Sure, 4th of July celebrations are over, but mother nature has her own interstellar fireworks show coming up at the end of the month and the beginning of August.

To culminate or peak during the pre-dawn hours of July 29th this year, the annual meteor shower known as the “Delta Aquarid” is poised to be one of, if not the best, natural summer light shows.

Though the Perseid meteor shower of early to mid-August normally claims the title of “best summer show” due to its consistency and sheer “meteor volume” (upwards of up to 50 meteors an hour) scientists and astronomers say the full moon scheduled for August 13th, 2011 will cause a notable reduction in visible “falling stars.”

Therefore, some night sky watchers will be checking out the Delta Aquarid show instead, which can produce up to 20 visible meteors an hour during its prime on a dark night. What’s more is that falling stars from the Delta Aquarid and the early half of Perseid meteor showers are expected to cross paths throughout the first weeks of August as well.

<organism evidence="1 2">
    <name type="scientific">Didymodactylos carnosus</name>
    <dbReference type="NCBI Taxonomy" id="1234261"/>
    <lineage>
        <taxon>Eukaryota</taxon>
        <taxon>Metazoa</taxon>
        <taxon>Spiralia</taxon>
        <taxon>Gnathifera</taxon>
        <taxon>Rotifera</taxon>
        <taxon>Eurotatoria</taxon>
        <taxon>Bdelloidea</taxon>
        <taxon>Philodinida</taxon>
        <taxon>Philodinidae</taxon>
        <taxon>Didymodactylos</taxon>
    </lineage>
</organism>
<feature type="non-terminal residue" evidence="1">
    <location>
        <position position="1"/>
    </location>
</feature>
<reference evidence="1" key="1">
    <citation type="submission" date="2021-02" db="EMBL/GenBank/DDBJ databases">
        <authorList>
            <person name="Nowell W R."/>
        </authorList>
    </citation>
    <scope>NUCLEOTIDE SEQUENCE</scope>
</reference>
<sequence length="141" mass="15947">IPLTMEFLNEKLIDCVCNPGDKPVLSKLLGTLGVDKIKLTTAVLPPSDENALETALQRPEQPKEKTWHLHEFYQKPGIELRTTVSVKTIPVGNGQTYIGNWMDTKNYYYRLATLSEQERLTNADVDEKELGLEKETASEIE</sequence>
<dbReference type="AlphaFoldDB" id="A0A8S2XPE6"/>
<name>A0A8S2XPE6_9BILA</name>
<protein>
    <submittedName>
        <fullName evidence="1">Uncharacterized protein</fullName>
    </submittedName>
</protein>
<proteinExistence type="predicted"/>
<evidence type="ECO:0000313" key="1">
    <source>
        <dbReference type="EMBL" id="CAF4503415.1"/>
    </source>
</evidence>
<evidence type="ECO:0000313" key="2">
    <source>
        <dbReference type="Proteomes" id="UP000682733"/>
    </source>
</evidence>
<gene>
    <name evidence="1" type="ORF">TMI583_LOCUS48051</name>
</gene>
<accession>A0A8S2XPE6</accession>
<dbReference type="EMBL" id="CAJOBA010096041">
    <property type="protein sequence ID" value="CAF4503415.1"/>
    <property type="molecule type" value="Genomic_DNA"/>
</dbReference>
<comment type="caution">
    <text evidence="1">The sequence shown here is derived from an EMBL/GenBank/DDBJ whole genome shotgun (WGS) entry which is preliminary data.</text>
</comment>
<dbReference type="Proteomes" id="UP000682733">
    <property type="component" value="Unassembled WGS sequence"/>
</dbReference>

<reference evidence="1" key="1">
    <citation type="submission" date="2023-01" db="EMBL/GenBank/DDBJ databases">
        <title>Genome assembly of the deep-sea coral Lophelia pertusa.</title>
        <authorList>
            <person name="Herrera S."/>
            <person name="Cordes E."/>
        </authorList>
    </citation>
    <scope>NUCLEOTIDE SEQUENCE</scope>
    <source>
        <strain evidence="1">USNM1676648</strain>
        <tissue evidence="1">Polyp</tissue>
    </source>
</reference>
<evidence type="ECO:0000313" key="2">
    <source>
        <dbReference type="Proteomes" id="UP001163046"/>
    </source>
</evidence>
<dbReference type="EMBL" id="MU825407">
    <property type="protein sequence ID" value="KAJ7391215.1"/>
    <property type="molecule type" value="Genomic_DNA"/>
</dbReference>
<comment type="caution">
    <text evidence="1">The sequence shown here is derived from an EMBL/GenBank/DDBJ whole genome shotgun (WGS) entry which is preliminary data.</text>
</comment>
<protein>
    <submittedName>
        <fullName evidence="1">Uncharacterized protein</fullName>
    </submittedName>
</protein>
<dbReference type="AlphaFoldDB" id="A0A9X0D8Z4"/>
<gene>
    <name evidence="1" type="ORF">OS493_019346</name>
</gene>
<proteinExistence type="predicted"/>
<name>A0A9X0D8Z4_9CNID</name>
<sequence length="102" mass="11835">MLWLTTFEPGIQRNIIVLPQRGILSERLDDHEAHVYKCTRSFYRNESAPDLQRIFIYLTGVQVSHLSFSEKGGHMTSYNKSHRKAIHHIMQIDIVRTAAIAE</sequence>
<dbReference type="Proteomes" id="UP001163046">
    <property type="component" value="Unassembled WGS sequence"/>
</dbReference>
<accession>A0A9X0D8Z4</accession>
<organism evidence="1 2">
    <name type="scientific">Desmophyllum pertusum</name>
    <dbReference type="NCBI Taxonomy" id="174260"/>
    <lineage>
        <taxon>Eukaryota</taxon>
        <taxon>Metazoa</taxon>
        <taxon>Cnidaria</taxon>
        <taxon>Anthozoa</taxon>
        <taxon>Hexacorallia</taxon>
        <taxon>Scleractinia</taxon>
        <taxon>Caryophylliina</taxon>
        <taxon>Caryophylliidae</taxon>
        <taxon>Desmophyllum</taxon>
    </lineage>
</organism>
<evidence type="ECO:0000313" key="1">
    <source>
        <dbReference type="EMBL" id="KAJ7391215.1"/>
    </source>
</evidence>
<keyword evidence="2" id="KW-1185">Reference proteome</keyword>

Though the best times to catch the showers in full swing will be in the wee hours of the morning before the sun comes up, meteors can be observed in skies with little to no light pollution as early as midnight. Though meteors are expected throughout the end of the month and up until August 13th, the Delta Aquarid is—as mentioned before—expected to undergo its relative peak on July 29th (technically the early morning hours of July 30th).

Meteors in the showings will emanate from the southern part of the sky and can be best seen in low light rural areas. Photos of the bright, but often times slow moving meteors can be captured in low light areas by using a tripod, an "infinity" lens/focus setting, and a long shutter speed (the longer you can keep the shutter open the better).

The Cosmos News Astronomy&Space Videos